Ezra Furman and the Harpoons

Inside the Human Body

by Alan Brown

10 December 2008

 

One year on from their critically acclaimed debut Banging Down the Doors on Minty Fresh, Boston’s quirky folksters Ezra Furman and the Harpoons have returned with what can best be described as their coming-of-age party album. Inside the Human Body still has its number of excellent Neil Young-esque stripped-down indie-folk tunes awash with whimsical observations and plaintive, meaningful fun. Yet this time around, it’s the band’s newly discovered tumultuous punk-pop joy that makes your ears prick up and puts a smile on your face. 

On the album’s opener “We Should Fight”, frenetic drumming helps propel Furman’s nasally vocal assault—bringing to mind Eamon Hamilton, lead singer with British band Brakes—from a breathless rasp to a scrawny scream. Hopelessly catchy, “Big Deal” makes the most of its unrestrained opening tirade “In a trance in France I learned to dance.” Furman declares on the band’s Myspace page that their music “will most likely be government-mandated listening for all legal adults within the decade.” Hope burns eternal.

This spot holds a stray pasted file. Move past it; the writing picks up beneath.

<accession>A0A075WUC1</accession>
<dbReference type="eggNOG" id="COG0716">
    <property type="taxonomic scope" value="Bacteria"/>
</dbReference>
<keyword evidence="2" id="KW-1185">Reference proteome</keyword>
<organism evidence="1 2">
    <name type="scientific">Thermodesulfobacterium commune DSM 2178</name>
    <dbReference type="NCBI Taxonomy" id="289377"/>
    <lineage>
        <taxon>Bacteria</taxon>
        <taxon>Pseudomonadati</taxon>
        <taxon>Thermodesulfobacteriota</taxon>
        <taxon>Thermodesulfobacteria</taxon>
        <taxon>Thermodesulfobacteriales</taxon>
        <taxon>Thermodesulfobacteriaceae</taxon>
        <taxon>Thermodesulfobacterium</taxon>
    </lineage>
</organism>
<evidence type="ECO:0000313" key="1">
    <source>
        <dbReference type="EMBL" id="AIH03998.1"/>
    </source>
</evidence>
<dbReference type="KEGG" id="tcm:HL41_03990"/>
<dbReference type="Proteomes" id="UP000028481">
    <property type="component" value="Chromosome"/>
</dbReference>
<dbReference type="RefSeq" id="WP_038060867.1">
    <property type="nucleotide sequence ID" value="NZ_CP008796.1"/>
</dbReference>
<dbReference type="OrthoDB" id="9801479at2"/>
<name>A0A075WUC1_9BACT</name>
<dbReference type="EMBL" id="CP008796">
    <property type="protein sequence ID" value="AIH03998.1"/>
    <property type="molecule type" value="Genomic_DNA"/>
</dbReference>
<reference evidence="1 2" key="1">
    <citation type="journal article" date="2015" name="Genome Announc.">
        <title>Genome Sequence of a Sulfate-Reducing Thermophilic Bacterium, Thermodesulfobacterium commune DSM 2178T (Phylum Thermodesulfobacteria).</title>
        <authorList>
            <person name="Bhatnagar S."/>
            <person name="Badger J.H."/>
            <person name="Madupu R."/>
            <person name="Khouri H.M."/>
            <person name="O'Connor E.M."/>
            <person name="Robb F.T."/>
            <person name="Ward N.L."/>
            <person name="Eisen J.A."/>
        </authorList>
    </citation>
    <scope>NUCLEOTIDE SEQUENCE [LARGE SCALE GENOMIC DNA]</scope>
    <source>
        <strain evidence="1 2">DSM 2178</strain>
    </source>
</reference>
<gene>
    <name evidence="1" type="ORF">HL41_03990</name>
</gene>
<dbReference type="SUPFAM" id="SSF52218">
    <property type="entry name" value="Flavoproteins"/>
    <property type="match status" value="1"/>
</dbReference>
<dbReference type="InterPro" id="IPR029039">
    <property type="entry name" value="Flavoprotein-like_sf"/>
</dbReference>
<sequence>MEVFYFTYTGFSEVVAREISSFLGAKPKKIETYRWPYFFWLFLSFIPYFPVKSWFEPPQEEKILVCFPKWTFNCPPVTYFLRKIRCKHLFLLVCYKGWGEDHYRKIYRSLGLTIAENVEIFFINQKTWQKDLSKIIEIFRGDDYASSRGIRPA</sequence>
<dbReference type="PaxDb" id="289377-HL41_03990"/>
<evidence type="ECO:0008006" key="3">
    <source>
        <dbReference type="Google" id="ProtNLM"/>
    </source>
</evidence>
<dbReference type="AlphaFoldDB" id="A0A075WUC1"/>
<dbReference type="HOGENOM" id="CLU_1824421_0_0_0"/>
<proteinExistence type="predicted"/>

cover art

Ezra Furman and the Harpoons

Inside the Human Body

(Minty Fresh)
US: 7 Oct 2008
UK: Available as import

Inside the Human Body

Rating:

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